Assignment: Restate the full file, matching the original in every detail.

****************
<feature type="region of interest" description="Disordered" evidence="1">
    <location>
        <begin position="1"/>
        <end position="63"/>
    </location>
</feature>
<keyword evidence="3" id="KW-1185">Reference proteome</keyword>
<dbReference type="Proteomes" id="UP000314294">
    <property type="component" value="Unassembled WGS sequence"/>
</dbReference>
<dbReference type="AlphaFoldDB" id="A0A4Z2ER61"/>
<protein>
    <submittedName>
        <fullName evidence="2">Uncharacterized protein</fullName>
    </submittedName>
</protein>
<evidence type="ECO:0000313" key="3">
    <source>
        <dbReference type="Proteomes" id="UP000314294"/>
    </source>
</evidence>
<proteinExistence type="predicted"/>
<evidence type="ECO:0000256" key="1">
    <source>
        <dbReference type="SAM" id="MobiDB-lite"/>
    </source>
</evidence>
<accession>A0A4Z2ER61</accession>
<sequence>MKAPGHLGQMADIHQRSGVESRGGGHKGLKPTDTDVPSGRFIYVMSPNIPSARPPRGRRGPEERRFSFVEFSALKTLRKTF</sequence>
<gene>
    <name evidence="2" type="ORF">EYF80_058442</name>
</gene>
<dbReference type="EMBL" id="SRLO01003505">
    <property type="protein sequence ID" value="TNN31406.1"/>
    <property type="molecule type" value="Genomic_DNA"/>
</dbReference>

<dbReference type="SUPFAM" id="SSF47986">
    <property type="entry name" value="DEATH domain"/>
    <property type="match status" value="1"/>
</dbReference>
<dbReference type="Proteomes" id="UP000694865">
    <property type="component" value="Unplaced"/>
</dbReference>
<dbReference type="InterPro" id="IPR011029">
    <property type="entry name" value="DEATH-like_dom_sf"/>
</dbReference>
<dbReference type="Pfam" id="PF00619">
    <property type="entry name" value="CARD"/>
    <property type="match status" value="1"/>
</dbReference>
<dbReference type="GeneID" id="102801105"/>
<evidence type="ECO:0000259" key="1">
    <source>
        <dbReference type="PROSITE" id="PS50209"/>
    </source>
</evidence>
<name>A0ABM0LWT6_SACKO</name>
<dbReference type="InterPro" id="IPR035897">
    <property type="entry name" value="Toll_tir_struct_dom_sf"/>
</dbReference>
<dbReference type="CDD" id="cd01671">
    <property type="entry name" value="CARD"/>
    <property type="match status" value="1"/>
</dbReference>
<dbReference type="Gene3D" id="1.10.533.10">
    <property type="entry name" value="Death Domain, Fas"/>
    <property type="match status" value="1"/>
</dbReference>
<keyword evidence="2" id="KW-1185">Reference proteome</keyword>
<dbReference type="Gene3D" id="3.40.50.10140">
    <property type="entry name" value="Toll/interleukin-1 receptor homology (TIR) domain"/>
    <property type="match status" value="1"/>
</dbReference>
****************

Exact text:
<feature type="region of interest" description="Disordered" evidence="1">
    <location>
        <begin position="1"/>
        <end position="63"/>
    </location>
</feature>
<keyword evidence="3" id="KW-1185">Reference proteome</keyword>
<dbReference type="Proteomes" id="UP000314294">
    <property type="component" value="Unassembled WGS sequence"/>
</dbReference>
<dbReference type="AlphaFoldDB" id="A0A4Z2ER61"/>
<protein>
    <submittedName>
        <fullName evidence="2">Uncharacterized protein</fullName>
    </submittedName>
</protein>
<evidence type="ECO:0000313" key="3">
    <source>
        <dbReference type="Proteomes" id="UP000314294"/>
    </source>
</evidence>
<proteinExistence type="predicted"/>
<evidence type="ECO:0000256" key="1">
    <source>
        <dbReference type="SAM" id="MobiDB-lite"/>
    </source>
</evidence>
<accession>A0A4Z2ER61</accession>
<sequence>MKAPGHLGQMADIHQRSGVESRGGGHKGLKPTDTDVPSGRFIYVMSPNIPSARPPRGRRGPEERRFSFVEFSALKTLRKTF</sequence>
<gene>
    <name evidence="2" type="ORF">EYF80_058442</name>
</gene>
<dbReference type="EMBL" id="SRLO01003505">
    <property type="protein sequence ID" value="TNN31406.1"/>
    <property type="molecule type" value="Genomic_DNA"/>
</dbReference>

<dbReference type="SUPFAM" id="SSF47986">
    <property type="entry name" value="DEATH domain"/>
    <property type="match status" value="1"/>
</dbReference>
<dbReference type="Proteomes" id="UP000694865">
    <property type="component" value="Unplaced"/>
</dbReference>
<dbReference type="InterPro" id="IPR011029">
    <property type="entry name" value="DEATH-like_dom_sf"/>
</dbReference>
<dbReference type="Pfam" id="PF00619">
    <property type="entry name" value="CARD"/>
    <property type="match status" value="1"/>
</dbReference>
<dbReference type="GeneID" id="102801105"/>
<evidence type="ECO:0000259" key="1">
    <source>
        <dbReference type="PROSITE" id="PS50209"/>
    </source>
</evidence>
<name>A0ABM0LWT6_SACKO</name>
<dbReference type="InterPro" id="IPR035897">
    <property type="entry name" value="Toll_tir_struct_dom_sf"/>
</dbReference>
<dbReference type="CDD" id="cd01671">
    <property type="entry name" value="CARD"/>
    <property type="match status" value="1"/>
</dbReference>
<dbReference type="Gene3D" id="1.10.533.10">
    <property type="entry name" value="Death Domain, Fas"/>
    <property type="match status" value="1"/>
</dbReference>
<keyword evidence="2" id="KW-1185">Reference proteome</keyword>
<dbReference type="Gene3D" id="3.40.50.10140">
    <property type="entry name" value="Toll/interleukin-1 receptor homology (TIR) domain"/>
    <property type="match status" value="1"/>
</dbReference>